I added about a 1/2 cup of pumpkin puree to the meatloaf (equal parts ground beef, turkey, and pork + Lipton’s onion soup mix + pumpkin + refried beans (randomly) and I couldn’t really taste the pumpkin at all) and roasted up that butternut squash along with some sweet potatoes. Paired with a salad (topped with ginger dressing and crumbled feta) and a nice [root]beer.
Eventually, we used the acorn squash as well. Jason cut them in half and we roasted them up with a bit of butter and brown sugar when Susan was visiting.
The spaghetti squash is still waiting to be used. Thank goodness for the long shelf-life of a squash.
As many of you may know, I have been looking forward to the flavors of fall for about a month. Starbucks brought back their Pumpkin Spice Lattes and Salted Caramel Mochas last week. After last week’s OB appointment, we made a special trip just so I could get a Pumpkin Spice Latte. When we were in Korea, they didn’t even have them, so when we moved back last year, I jumped at almost every opportunity to get one. And I discovered Salted Caramel Mochas last year as well. HOLY COW. So. Good.
Anyhow, this month’s WIAW focus is fall and “falling into good habits.”
So here is my contribution to the fall theme. A warm batch of pumpkin pancakes for brunch today. I found the recipe here, and changed just a few things: I used 2 tsp pumpkin pie spice instead of the allspice + cinnamon + ginger; I used 1% milk instead of buttermilk (although buttermilk is easy to fake with equal parts milk and plain yogurt if you want, I just didn’t have any yogurt), and I ran out of vanilla several baking adventures ago.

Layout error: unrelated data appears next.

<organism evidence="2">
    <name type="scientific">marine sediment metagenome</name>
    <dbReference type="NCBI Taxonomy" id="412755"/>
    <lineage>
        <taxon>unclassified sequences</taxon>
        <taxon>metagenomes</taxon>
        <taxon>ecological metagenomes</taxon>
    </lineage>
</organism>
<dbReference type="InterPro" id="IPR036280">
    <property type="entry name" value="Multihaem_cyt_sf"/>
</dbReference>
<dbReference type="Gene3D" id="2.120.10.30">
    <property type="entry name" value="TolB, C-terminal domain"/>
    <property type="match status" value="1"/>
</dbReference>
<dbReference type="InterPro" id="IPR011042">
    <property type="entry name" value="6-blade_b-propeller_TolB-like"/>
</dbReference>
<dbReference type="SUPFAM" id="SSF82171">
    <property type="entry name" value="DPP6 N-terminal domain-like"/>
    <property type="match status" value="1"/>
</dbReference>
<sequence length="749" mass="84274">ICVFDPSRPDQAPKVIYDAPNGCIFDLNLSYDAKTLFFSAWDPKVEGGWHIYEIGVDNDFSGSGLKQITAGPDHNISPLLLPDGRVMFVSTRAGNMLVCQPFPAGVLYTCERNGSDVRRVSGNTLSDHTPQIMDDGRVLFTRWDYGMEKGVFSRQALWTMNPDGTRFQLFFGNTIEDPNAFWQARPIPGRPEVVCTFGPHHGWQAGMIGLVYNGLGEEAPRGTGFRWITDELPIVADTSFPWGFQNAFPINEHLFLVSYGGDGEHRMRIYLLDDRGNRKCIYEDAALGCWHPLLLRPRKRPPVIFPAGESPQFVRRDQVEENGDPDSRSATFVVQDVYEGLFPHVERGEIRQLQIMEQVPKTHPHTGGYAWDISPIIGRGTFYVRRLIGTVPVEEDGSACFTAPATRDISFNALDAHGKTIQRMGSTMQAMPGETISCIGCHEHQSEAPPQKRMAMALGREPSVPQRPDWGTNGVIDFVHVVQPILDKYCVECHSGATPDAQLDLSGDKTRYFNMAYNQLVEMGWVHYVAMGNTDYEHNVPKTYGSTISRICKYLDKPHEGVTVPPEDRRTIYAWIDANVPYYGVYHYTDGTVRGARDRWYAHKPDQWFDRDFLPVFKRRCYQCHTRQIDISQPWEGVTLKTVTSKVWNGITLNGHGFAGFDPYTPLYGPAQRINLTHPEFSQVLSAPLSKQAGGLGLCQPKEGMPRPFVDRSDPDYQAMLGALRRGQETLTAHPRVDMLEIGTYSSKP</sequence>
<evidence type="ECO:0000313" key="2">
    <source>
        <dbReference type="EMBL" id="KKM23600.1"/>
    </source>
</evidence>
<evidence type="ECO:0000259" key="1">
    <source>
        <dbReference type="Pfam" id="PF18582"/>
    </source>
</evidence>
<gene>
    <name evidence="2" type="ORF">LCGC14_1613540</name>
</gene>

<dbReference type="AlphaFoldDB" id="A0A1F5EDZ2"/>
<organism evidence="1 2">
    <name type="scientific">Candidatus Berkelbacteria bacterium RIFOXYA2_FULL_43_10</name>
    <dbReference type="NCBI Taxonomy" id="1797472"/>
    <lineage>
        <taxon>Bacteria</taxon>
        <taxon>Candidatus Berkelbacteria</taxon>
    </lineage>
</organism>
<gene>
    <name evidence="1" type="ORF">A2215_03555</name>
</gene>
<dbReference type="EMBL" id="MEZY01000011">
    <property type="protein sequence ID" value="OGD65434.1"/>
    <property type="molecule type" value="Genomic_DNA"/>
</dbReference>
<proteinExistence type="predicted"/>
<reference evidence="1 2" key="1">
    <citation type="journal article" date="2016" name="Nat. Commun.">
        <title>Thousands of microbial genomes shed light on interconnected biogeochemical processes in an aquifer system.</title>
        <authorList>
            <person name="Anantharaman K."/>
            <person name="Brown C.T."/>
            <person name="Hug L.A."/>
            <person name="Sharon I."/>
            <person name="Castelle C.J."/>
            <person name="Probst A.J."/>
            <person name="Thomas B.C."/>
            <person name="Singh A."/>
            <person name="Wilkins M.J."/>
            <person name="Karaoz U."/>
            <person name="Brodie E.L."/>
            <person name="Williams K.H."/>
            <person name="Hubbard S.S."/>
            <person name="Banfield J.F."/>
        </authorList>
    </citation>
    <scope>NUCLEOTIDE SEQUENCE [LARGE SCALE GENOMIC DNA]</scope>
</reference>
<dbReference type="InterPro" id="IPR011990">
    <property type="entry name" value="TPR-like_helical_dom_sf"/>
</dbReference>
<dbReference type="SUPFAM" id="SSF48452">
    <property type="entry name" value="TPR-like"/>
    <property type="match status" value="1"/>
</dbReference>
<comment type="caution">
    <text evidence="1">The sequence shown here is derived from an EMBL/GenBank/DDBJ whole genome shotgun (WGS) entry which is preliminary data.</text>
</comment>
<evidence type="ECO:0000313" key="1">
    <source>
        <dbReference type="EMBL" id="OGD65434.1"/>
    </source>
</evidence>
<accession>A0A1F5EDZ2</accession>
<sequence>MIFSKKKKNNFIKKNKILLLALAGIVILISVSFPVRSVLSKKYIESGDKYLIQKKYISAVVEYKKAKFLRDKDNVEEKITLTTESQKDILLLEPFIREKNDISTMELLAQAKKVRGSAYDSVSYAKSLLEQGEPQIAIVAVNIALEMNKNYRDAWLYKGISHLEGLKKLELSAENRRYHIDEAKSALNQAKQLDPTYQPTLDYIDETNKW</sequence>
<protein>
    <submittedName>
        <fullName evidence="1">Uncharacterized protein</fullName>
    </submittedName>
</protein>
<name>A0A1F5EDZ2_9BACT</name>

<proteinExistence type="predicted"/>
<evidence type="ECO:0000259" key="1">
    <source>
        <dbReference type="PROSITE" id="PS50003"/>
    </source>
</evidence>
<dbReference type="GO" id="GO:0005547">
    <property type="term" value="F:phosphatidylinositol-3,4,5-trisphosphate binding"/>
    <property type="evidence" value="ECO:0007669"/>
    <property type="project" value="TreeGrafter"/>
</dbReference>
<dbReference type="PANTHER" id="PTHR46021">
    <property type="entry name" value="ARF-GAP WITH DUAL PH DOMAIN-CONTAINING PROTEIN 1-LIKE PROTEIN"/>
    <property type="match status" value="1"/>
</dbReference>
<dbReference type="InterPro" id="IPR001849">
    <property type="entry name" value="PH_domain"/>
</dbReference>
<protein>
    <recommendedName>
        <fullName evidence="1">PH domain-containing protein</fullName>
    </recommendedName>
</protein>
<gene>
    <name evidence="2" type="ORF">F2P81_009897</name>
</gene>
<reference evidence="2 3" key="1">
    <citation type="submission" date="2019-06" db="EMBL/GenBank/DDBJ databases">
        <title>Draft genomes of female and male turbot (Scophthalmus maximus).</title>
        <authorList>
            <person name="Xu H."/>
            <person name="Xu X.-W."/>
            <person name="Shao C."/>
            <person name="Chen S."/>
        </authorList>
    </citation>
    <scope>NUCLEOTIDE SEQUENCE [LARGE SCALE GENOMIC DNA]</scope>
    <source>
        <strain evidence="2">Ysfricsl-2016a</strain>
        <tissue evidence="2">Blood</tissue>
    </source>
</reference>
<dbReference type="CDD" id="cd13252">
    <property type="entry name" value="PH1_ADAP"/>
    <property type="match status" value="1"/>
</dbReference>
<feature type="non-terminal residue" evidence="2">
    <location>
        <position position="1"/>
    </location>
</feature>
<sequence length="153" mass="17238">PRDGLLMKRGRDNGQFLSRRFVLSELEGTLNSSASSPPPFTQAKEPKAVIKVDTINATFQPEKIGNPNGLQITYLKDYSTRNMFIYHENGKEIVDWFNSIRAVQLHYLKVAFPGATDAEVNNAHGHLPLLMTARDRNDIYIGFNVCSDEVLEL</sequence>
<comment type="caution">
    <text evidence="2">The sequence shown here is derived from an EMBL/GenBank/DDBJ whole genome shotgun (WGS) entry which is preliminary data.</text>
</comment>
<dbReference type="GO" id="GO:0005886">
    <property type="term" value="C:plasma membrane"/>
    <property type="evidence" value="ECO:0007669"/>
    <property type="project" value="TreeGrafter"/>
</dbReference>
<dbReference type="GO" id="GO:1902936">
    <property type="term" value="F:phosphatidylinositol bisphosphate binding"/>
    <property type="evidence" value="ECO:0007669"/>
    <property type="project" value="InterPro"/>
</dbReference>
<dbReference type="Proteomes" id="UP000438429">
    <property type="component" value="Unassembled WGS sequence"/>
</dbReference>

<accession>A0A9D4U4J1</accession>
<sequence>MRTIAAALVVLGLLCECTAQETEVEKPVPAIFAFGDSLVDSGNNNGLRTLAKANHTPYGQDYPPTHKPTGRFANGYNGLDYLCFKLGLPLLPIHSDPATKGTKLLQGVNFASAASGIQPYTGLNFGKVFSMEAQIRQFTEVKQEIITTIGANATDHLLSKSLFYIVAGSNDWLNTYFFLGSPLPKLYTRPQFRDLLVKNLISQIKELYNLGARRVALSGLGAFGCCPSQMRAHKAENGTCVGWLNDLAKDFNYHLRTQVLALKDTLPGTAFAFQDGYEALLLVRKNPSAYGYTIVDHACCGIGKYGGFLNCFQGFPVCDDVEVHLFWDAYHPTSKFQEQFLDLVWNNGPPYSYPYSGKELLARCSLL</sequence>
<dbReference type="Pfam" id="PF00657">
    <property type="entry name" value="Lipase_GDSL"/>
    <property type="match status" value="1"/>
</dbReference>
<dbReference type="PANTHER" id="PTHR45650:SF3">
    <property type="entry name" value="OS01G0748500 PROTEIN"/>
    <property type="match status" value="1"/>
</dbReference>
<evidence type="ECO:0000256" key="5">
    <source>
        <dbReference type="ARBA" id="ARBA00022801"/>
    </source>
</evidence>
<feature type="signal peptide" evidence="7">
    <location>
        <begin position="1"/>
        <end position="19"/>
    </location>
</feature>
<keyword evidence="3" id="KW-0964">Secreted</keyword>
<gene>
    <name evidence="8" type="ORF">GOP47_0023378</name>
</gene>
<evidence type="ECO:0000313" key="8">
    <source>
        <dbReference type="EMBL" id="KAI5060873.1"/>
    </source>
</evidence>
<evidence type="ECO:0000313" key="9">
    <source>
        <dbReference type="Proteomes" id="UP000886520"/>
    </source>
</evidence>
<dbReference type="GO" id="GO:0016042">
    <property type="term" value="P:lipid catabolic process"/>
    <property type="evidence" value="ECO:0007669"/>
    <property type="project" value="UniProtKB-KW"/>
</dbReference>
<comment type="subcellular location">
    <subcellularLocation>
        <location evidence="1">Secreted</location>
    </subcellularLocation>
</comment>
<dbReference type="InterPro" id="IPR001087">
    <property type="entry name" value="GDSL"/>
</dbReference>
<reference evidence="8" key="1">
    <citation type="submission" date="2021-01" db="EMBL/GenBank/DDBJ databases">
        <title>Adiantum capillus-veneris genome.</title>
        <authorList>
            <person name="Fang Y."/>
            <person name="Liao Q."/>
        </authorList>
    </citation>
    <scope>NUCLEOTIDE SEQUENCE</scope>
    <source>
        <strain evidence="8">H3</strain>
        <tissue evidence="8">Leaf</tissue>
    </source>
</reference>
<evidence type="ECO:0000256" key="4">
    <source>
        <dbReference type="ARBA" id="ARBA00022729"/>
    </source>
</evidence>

The batter is SUPER thick and as such, we have half a batch now sitting in the freezer. And I still have half a can (about 2/3 cup) of the pumpkin puree, so I’m thinking pumpkin scones or pumpkin cookies in the near future.
After yesterday’s allergy assault, I was surprised that I had been able to sleep as well as I did. Aside from my now regular bouts of tossing and turning, I had a kicky, hiccupy baby to tend with, as well as a nose that would just not turn off. But, sleep I did. I credit the odd dreams I had which were brought on by both the condition of my nasal passages as well as the fact I spent a good portion of my evening leveling my blood elf. (The things we do for love…)
Oddly, at some point in the early AM I found a good position on my right side, something unheard of on account of my worsening carpal tunnel. So my sleep was comfortable despite everything.
Work was the verb of the day, as I had three proofs to get through, but I was able to pull together some nosh to tide me over while I plodded through.
This week’s WIAW focuses on what I ate while working.
Since I haven’t done any belly pics in a while, I thought I would include one here. Appropriately, I’m wearing my Dr. Who “Are you my mummy” t-shirt. The braces are for the afore-mentioned carpal tunnel.
I have to comment on my choice of sandwich. It’s NOT a pregnancy thing. I actually love cheddar and mustard sandwiches, regardless of being pregnant. They’re so darn good!